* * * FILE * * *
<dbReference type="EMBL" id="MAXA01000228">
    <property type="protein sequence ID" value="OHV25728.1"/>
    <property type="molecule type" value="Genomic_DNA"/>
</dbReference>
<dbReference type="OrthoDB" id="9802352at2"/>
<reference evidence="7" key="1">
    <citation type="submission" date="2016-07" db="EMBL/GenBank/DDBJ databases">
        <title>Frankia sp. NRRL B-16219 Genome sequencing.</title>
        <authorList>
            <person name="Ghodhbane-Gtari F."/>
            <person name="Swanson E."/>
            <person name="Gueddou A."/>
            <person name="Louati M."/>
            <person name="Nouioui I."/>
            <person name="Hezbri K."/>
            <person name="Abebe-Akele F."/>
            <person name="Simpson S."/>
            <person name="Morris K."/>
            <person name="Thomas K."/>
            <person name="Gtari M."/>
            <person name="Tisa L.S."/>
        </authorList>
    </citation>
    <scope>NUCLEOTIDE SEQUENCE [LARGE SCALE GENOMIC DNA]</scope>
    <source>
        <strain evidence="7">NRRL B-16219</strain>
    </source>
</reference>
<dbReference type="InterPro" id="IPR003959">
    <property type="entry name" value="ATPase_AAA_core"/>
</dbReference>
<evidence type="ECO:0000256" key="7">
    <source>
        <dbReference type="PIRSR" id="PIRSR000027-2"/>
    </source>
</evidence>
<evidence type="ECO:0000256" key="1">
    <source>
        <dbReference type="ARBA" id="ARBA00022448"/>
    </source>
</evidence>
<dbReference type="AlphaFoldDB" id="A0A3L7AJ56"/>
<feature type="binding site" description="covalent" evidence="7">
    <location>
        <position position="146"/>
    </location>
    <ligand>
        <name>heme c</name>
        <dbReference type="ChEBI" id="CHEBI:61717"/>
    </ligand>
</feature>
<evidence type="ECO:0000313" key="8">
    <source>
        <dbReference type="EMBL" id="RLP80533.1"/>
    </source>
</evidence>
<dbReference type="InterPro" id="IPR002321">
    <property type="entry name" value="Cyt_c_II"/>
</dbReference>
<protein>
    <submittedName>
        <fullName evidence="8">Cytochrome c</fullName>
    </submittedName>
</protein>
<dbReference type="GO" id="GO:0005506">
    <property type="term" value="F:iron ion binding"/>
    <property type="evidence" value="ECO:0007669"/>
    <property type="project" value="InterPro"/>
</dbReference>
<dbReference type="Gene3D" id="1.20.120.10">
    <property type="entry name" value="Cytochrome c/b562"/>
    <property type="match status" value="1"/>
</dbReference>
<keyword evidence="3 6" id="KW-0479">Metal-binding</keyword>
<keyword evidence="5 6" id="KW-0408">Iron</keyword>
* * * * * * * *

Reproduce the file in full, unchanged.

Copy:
<dbReference type="EMBL" id="MAXA01000228">
    <property type="protein sequence ID" value="OHV25728.1"/>
    <property type="molecule type" value="Genomic_DNA"/>
</dbReference>
<dbReference type="OrthoDB" id="9802352at2"/>
<reference evidence="7" key="1">
    <citation type="submission" date="2016-07" db="EMBL/GenBank/DDBJ databases">
        <title>Frankia sp. NRRL B-16219 Genome sequencing.</title>
        <authorList>
            <person name="Ghodhbane-Gtari F."/>
            <person name="Swanson E."/>
            <person name="Gueddou A."/>
            <person name="Louati M."/>
            <person name="Nouioui I."/>
            <person name="Hezbri K."/>
            <person name="Abebe-Akele F."/>
            <person name="Simpson S."/>
            <person name="Morris K."/>
            <person name="Thomas K."/>
            <person name="Gtari M."/>
            <person name="Tisa L.S."/>
        </authorList>
    </citation>
    <scope>NUCLEOTIDE SEQUENCE [LARGE SCALE GENOMIC DNA]</scope>
    <source>
        <strain evidence="7">NRRL B-16219</strain>
    </source>
</reference>
<dbReference type="InterPro" id="IPR003959">
    <property type="entry name" value="ATPase_AAA_core"/>
</dbReference>
<evidence type="ECO:0000256" key="7">
    <source>
        <dbReference type="PIRSR" id="PIRSR000027-2"/>
    </source>
</evidence>
<evidence type="ECO:0000256" key="1">
    <source>
        <dbReference type="ARBA" id="ARBA00022448"/>
    </source>
</evidence>
<dbReference type="AlphaFoldDB" id="A0A3L7AJ56"/>
<feature type="binding site" description="covalent" evidence="7">
    <location>
        <position position="146"/>
    </location>
    <ligand>
        <name>heme c</name>
        <dbReference type="ChEBI" id="CHEBI:61717"/>
    </ligand>
</feature>
<evidence type="ECO:0000313" key="8">
    <source>
        <dbReference type="EMBL" id="RLP80533.1"/>
    </source>
</evidence>
<dbReference type="InterPro" id="IPR002321">
    <property type="entry name" value="Cyt_c_II"/>
</dbReference>
<protein>
    <submittedName>
        <fullName evidence="8">Cytochrome c</fullName>
    </submittedName>
</protein>
<dbReference type="GO" id="GO:0005506">
    <property type="term" value="F:iron ion binding"/>
    <property type="evidence" value="ECO:0007669"/>
    <property type="project" value="InterPro"/>
</dbReference>
<dbReference type="Gene3D" id="1.20.120.10">
    <property type="entry name" value="Cytochrome c/b562"/>
    <property type="match status" value="1"/>
</dbReference>
<keyword evidence="3 6" id="KW-0479">Metal-binding</keyword>
<keyword evidence="5 6" id="KW-0408">Iron</keyword>